The expansion plans would see passenger numbers grow from 10 million to 12 million a year.  The public inquiry into the expansion plans is due to start on July 20 and last 10 weeks. The airport appealed against a decision by North Somerset Council last year to reject its expansion plans. Bristol City Council has also opposed the expansion with North Somerset Council saying it will ‘robustly defend’ the appeal. The inquiry will be held in person and online, via Teams, though requests had been made for it to be online only, due to Covid. Campaigners say any expansion of the airport would lead to higher carbon emissions, congested roads and more plane noise. A number of campaign groups including the Bristol Airport Action Network (BAAN) , the Parish Councils Airport Association and Stop Bristol Airport Expansion (SBAE) are all set to give evidence at the inquiry. The Planning Inspectorate team will be led by Philip Ware.

Click here to view full story…

New NEF report shows the climate impact of regional airport plans has been considerably underestimated

See original image in the Guardian article here

For UK to properly take account of the overall climate impact of UK aviation – it needs to consider the emissions from departing AND arriving flights (it currently ignores arriving flights). And also the non-CO2 impacts on climate. Maximum impact is multiplier of x3 (shown here). The multiplier could be x2.

A report by the New Economics Foundation (NEF) says the climate impact of expansion plans at regional airports in England has been dramatically underestimated and would threaten the UK’s legally binding climate commitments.  NEF calculated that proposals to expand 4 airports (Bristol, Leeds Bradford, Southampton and Stansted) will lead to an increase in CO2 emissions up to 8 times higher than the airports previously claimed. This means the alleged economic benefits claimed, from more aviation, were overestimated, as they ignore around £13.4bn worth of climate damage the extra flights could cause. Alex Chapman, the author of the report, said the findings raised concerns about the level of scrutiny the airport expansion proposals had received from government. Alex said: “The secretary of state should step in and conduct an independent review of all four of these proposals and their compatibility with the UK’s climate targets.”  The airports all use unproven and undeveloped technologies to achieve future fuel-efficiency savings. Most airports only took account of CO2 of outbound flights, not of inbound flights, and ignored the non-CO2 impacts of flights.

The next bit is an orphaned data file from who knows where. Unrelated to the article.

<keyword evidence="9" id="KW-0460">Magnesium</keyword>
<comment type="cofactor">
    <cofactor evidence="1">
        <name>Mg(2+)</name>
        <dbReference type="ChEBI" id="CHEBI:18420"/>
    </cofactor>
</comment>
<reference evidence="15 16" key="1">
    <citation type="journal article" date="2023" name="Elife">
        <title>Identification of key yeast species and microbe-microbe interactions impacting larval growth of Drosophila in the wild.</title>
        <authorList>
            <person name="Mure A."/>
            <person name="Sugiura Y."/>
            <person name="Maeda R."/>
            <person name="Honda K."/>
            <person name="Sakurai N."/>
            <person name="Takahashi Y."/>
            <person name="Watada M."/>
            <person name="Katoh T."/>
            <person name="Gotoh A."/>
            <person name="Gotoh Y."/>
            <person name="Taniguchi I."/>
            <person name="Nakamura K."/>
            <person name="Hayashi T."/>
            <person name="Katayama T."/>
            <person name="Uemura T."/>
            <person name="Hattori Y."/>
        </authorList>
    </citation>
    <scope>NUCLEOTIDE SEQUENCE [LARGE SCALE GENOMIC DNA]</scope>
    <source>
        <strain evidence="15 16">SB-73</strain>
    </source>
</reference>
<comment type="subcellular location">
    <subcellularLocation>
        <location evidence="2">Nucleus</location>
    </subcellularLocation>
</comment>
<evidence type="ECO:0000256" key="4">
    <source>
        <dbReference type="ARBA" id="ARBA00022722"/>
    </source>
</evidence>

Click here to view full story…

Bristol Airport withdraws application to be allowed many more night flights

Bristol Airport is pushing on with its expansion plans, despite withdrawing the application to the DfT to join the UK’s list of “coordinated airports”. The application, which would allow Bristol Airport to operate night flights all year round, has been withdrawn due to the pandemic-driven drop in passenger numbers.  It would have given the airport complete freedom to schedule night flights across the year, with the declared intention to increase summer (summer is 7 months) night flights.  Flights are currently allowed to operate between 11pm to 7am in the summer season. Allowing more flights at night would improve airline profits and “efficiency” (allegedly).  And airport spokesperson said the application for coordinated status is separate from the airport’s expansion plans, and the airport will resubmit the coordinated status application when/if passenger numbers return to high levels – such as numbers in 2019. There is currently an appeal by the airport, against their rejection by North Somerset council last year.  There are now 7 airports that have coordinated status, (Heathrow, Gatwick, Stansted, London City, Luton, Birmingham and Manchester) and this is normally for congested airports. The airport currently has a cap of 10 million annual passengers.

Click here to view full story…

Read more »

Environmental Audit Cttee (EAC) call for evidence on “net zero aviation” and shipping